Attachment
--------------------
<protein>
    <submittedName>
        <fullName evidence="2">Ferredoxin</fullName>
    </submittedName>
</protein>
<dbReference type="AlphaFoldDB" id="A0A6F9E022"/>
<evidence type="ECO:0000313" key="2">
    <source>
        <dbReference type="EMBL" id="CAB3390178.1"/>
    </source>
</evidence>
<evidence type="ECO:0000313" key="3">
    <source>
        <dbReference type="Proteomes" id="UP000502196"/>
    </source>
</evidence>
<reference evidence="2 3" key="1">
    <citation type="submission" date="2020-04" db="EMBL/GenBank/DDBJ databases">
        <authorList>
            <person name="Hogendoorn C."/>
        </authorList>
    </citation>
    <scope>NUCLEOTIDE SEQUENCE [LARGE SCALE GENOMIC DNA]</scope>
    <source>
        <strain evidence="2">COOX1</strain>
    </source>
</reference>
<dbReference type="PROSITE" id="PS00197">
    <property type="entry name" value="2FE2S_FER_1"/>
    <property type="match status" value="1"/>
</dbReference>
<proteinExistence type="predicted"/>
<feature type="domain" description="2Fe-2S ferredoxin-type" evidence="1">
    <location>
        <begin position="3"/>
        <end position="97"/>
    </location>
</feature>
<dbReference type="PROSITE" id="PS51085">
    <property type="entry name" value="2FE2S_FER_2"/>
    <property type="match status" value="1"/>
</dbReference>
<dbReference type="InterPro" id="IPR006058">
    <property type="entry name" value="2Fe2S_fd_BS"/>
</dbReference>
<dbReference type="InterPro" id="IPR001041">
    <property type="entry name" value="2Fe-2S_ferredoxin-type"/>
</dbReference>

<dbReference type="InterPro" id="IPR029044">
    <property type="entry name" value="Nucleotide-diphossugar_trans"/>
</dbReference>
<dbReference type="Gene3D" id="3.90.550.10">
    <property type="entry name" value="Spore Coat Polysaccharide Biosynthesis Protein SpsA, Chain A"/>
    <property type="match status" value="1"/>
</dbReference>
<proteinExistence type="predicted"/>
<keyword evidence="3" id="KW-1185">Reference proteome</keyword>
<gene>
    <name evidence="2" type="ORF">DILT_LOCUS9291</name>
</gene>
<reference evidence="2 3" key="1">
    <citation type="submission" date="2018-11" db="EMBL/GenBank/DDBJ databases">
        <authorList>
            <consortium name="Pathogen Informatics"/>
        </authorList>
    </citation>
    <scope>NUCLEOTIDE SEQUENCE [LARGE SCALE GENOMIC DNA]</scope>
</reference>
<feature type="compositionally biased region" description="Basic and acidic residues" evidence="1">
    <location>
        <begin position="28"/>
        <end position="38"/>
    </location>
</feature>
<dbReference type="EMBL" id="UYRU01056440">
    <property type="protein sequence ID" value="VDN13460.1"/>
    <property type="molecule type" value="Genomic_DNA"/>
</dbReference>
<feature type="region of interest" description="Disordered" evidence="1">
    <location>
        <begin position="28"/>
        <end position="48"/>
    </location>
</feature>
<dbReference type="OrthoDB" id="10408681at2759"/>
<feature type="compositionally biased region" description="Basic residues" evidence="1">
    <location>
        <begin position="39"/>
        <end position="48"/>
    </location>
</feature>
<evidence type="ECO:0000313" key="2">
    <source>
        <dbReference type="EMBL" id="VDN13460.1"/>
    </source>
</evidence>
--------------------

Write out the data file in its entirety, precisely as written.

<protein>
    <submittedName>
        <fullName evidence="2">Ferredoxin</fullName>
    </submittedName>
</protein>
<dbReference type="AlphaFoldDB" id="A0A6F9E022"/>
<evidence type="ECO:0000313" key="2">
    <source>
        <dbReference type="EMBL" id="CAB3390178.1"/>
    </source>
</evidence>
<evidence type="ECO:0000313" key="3">
    <source>
        <dbReference type="Proteomes" id="UP000502196"/>
    </source>
</evidence>
<reference evidence="2 3" key="1">
    <citation type="submission" date="2020-04" db="EMBL/GenBank/DDBJ databases">
        <authorList>
            <person name="Hogendoorn C."/>
        </authorList>
    </citation>
    <scope>NUCLEOTIDE SEQUENCE [LARGE SCALE GENOMIC DNA]</scope>
    <source>
        <strain evidence="2">COOX1</strain>
    </source>
</reference>
<dbReference type="PROSITE" id="PS00197">
    <property type="entry name" value="2FE2S_FER_1"/>
    <property type="match status" value="1"/>
</dbReference>
<proteinExistence type="predicted"/>
<feature type="domain" description="2Fe-2S ferredoxin-type" evidence="1">
    <location>
        <begin position="3"/>
        <end position="97"/>
    </location>
</feature>
<dbReference type="PROSITE" id="PS51085">
    <property type="entry name" value="2FE2S_FER_2"/>
    <property type="match status" value="1"/>
</dbReference>
<dbReference type="InterPro" id="IPR006058">
    <property type="entry name" value="2Fe2S_fd_BS"/>
</dbReference>
<dbReference type="InterPro" id="IPR001041">
    <property type="entry name" value="2Fe-2S_ferredoxin-type"/>
</dbReference>

<dbReference type="InterPro" id="IPR029044">
    <property type="entry name" value="Nucleotide-diphossugar_trans"/>
</dbReference>
<dbReference type="Gene3D" id="3.90.550.10">
    <property type="entry name" value="Spore Coat Polysaccharide Biosynthesis Protein SpsA, Chain A"/>
    <property type="match status" value="1"/>
</dbReference>
<proteinExistence type="predicted"/>
<keyword evidence="3" id="KW-1185">Reference proteome</keyword>
<gene>
    <name evidence="2" type="ORF">DILT_LOCUS9291</name>
</gene>
<reference evidence="2 3" key="1">
    <citation type="submission" date="2018-11" db="EMBL/GenBank/DDBJ databases">
        <authorList>
            <consortium name="Pathogen Informatics"/>
        </authorList>
    </citation>
    <scope>NUCLEOTIDE SEQUENCE [LARGE SCALE GENOMIC DNA]</scope>
</reference>
<feature type="compositionally biased region" description="Basic and acidic residues" evidence="1">
    <location>
        <begin position="28"/>
        <end position="38"/>
    </location>
</feature>
<dbReference type="EMBL" id="UYRU01056440">
    <property type="protein sequence ID" value="VDN13460.1"/>
    <property type="molecule type" value="Genomic_DNA"/>
</dbReference>
<feature type="region of interest" description="Disordered" evidence="1">
    <location>
        <begin position="28"/>
        <end position="48"/>
    </location>
</feature>
<dbReference type="OrthoDB" id="10408681at2759"/>
<feature type="compositionally biased region" description="Basic residues" evidence="1">
    <location>
        <begin position="39"/>
        <end position="48"/>
    </location>
</feature>
<evidence type="ECO:0000313" key="2">
    <source>
        <dbReference type="EMBL" id="VDN13460.1"/>
    </source>
</evidence>